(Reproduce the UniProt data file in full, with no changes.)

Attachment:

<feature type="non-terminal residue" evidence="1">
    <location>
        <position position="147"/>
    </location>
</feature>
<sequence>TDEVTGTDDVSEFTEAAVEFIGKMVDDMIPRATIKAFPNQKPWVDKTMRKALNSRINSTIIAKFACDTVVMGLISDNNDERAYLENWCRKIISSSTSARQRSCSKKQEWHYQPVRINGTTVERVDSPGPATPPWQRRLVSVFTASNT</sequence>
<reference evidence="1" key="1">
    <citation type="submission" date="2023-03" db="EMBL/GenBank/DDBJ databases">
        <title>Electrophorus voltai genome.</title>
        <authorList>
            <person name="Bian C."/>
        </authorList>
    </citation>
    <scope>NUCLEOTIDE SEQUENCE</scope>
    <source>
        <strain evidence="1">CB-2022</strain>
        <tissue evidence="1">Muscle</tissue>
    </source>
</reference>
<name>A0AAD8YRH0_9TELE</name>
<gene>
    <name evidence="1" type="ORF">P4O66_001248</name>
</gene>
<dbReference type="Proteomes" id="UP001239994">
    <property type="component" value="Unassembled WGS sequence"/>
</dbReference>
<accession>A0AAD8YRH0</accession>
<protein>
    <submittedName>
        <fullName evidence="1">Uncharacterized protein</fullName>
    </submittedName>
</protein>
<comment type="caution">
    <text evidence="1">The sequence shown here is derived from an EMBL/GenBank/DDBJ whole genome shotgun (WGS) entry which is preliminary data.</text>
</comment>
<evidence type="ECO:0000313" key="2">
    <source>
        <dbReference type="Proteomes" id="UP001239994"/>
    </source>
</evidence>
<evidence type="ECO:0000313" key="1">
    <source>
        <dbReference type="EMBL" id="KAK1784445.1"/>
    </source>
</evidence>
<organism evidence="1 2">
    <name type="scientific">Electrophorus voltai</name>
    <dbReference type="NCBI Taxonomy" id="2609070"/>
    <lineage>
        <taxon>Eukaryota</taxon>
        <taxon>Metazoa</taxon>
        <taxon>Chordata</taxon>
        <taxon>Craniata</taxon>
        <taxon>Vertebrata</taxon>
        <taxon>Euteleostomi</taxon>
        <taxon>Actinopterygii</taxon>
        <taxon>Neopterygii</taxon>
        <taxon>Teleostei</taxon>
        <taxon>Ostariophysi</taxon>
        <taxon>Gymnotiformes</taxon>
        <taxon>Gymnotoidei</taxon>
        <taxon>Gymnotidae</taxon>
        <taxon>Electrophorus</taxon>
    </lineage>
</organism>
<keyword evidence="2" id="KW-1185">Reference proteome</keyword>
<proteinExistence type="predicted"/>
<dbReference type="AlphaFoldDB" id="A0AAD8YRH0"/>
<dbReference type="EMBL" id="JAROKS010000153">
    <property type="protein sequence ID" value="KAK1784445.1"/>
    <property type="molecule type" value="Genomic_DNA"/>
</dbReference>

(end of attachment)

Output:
<feature type="non-terminal residue" evidence="1">
    <location>
        <position position="147"/>
    </location>
</feature>
<sequence>TDEVTGTDDVSEFTEAAVEFIGKMVDDMIPRATIKAFPNQKPWVDKTMRKALNSRINSTIIAKFACDTVVMGLISDNNDERAYLENWCRKIISSSTSARQRSCSKKQEWHYQPVRINGTTVERVDSPGPATPPWQRRLVSVFTASNT</sequence>
<reference evidence="1" key="1">
    <citation type="submission" date="2023-03" db="EMBL/GenBank/DDBJ databases">
        <title>Electrophorus voltai genome.</title>
        <authorList>
            <person name="Bian C."/>
        </authorList>
    </citation>
    <scope>NUCLEOTIDE SEQUENCE</scope>
    <source>
        <strain evidence="1">CB-2022</strain>
        <tissue evidence="1">Muscle</tissue>
    </source>
</reference>
<name>A0AAD8YRH0_9TELE</name>
<gene>
    <name evidence="1" type="ORF">P4O66_001248</name>
</gene>
<dbReference type="Proteomes" id="UP001239994">
    <property type="component" value="Unassembled WGS sequence"/>
</dbReference>
<accession>A0AAD8YRH0</accession>
<protein>
    <submittedName>
        <fullName evidence="1">Uncharacterized protein</fullName>
    </submittedName>
</protein>
<comment type="caution">
    <text evidence="1">The sequence shown here is derived from an EMBL/GenBank/DDBJ whole genome shotgun (WGS) entry which is preliminary data.</text>
</comment>
<evidence type="ECO:0000313" key="2">
    <source>
        <dbReference type="Proteomes" id="UP001239994"/>
    </source>
</evidence>
<evidence type="ECO:0000313" key="1">
    <source>
        <dbReference type="EMBL" id="KAK1784445.1"/>
    </source>
</evidence>
<organism evidence="1 2">
    <name type="scientific">Electrophorus voltai</name>
    <dbReference type="NCBI Taxonomy" id="2609070"/>
    <lineage>
        <taxon>Eukaryota</taxon>
        <taxon>Metazoa</taxon>
        <taxon>Chordata</taxon>
        <taxon>Craniata</taxon>
        <taxon>Vertebrata</taxon>
        <taxon>Euteleostomi</taxon>
        <taxon>Actinopterygii</taxon>
        <taxon>Neopterygii</taxon>
        <taxon>Teleostei</taxon>
        <taxon>Ostariophysi</taxon>
        <taxon>Gymnotiformes</taxon>
        <taxon>Gymnotoidei</taxon>
        <taxon>Gymnotidae</taxon>
        <taxon>Electrophorus</taxon>
    </lineage>
</organism>
<keyword evidence="2" id="KW-1185">Reference proteome</keyword>
<proteinExistence type="predicted"/>
<dbReference type="AlphaFoldDB" id="A0AAD8YRH0"/>
<dbReference type="EMBL" id="JAROKS010000153">
    <property type="protein sequence ID" value="KAK1784445.1"/>
    <property type="molecule type" value="Genomic_DNA"/>
</dbReference>